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Nasi Lemak – A Favorite Malaysian Breakfast

In Malaysia, people mostly begin the day with a heavy breakfast. A favorite Malaysian breakfast choice is Nasi Lemak.

The original recipe is actually just a small portion. This center, wrapped in banana leaf, might also be wrapped with another layer of used newspaper. Contents might include a few anchovies, small pieces of tuna, peanuts, or a few small slices of cucumber. And, it might include a quarter of boiled egg and don’t forget the hot Sambal.

The literal translation for Nasi Lemak is Fat Rice – the fat is referred to the creamy coconut milk that the rice is cooked in. The other distinctive feature of the rice is – it is cooked with pandan leaves, giving the cooked rice a very beautiful scent. The hot Sambal tasted differently, according to states or regions in Malaysia. The east coast Malaysians prefer their dishes to be little bit sweeter, by adding pinch of sugar in every main dish. While the people of the other part, prefer their dishes to be taste purely as it is. I prefer my dish to be a bit sweeter. For me, sugar play same role as salt, to enhance and to balance the overall taste.  Below is a Nasi Lemak recipe, exclusively created for vegan!





Vegan Nasi Lemak





Coconut Milk-Infused Rice



  • 2 cups each:
    • rice
    • coconut milk
    • water
    • pandan leaves
  • 1 tsp salt
  • 1 half-inch  piece fresh ginger




  • Rinse rice, fresh ginger, and the pandan leaves.
  • Peel and slice thinly the fresh ginger.
  • If the pandan leaves are too big for the rice cooker, tie the leaves in a knot.
  • Mix everything in the rice cooker and leave to cook.



Vegan “Anchovies”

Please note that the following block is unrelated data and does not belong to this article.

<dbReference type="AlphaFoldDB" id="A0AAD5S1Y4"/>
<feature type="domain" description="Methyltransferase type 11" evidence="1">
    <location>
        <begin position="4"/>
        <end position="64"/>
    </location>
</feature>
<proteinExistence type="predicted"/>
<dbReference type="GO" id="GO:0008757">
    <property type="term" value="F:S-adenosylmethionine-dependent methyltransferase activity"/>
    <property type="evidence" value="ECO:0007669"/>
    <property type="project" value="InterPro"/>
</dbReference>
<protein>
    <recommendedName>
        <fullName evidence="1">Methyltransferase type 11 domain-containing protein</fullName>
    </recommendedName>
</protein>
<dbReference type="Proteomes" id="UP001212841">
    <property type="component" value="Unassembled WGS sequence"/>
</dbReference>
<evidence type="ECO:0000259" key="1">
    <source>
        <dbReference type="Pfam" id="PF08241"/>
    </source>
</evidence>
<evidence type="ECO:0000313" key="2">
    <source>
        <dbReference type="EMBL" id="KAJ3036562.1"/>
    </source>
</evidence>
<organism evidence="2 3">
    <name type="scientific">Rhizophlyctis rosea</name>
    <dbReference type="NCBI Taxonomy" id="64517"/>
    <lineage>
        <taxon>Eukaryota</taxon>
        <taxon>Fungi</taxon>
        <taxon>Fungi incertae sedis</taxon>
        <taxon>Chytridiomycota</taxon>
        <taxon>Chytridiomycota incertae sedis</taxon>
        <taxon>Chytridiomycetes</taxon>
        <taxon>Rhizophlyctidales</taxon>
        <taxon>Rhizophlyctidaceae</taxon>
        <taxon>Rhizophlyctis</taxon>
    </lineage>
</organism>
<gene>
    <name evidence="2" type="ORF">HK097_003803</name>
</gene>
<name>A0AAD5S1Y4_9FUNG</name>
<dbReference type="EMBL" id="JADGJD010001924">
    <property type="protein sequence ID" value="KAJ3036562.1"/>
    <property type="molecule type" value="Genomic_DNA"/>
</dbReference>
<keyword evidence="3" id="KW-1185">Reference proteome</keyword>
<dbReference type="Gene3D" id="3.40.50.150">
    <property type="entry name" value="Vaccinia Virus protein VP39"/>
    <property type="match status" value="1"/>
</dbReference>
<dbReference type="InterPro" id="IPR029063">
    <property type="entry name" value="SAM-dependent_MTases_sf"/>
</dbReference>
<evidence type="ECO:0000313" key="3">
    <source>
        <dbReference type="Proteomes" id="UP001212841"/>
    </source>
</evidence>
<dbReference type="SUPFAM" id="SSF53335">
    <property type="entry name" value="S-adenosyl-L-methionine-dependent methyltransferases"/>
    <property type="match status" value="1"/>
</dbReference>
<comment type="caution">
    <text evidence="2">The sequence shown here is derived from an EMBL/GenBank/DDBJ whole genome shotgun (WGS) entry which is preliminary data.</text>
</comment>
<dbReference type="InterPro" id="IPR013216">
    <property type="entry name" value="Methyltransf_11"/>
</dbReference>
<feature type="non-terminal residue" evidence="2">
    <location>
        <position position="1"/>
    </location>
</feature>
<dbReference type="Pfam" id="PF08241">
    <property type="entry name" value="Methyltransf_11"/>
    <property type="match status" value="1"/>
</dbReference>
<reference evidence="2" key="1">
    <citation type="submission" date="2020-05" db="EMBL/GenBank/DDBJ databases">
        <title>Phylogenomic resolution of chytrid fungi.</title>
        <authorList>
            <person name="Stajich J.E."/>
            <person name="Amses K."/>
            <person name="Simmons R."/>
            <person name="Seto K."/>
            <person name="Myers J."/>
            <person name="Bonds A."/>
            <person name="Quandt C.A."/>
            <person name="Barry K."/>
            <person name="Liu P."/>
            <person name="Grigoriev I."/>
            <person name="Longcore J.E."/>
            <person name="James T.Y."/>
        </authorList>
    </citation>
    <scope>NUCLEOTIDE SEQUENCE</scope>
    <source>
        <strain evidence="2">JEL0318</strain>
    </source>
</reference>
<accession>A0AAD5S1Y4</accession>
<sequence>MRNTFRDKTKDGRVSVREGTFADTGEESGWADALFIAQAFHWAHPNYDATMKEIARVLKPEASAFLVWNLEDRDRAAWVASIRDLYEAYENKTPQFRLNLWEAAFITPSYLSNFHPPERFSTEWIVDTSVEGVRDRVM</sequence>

• 2 sheets beancurd skin
  • 1 sheet seaweed, cut into 3cm strips
  • 3 Tbsp wheat flour
  • 1 Tbsp rice flour
  • 1/2 tsp salt
  • 1 tsp pepper
  • Oil



  • Make a paste out of the flours and 5 tbsp water.
  •  Put a thin layer of the paste on the beancurd skin just on 1 side.
  • Make another layer of seaweed on top of the paste.
  • Spread some more paste on the seaweed layer.
  • Roll the beancurd skin.
  • Steam for 15 minutes.
  • After that, remove from heat and allow it to cool.
  • Cut the beancurd skin into long thin strips to imitate the dried anchovies.
  • Heat oil up, and deep fry until crisp.
  • Remove the “anchovies” from the frying pan and drain.



Sambal Sauce



  • 2 tbsp oil
  • 1 onion
  • 3 cloves garlic
  • 3 shallots
  • 2 tsp Cili Boh (chili paste)
  • 3 tbsp sugar
  • 1tsp salt
  • 4 tbsp tamarind concentrate



  • Blend onion, garlic and shallot together.
  • Heat up the pan. Pour the oil. Add the blended ingredients.
  • Stir in until fragrant, about 1 or 2 minutes.
  • Mix in the cili boh. Let it cook for 10 minutes and occasionally stirring.
  • Add the sugar, salt and tamarind concentrate.
  • Let it simmer until the sauce is thick. Around 5 minutes.
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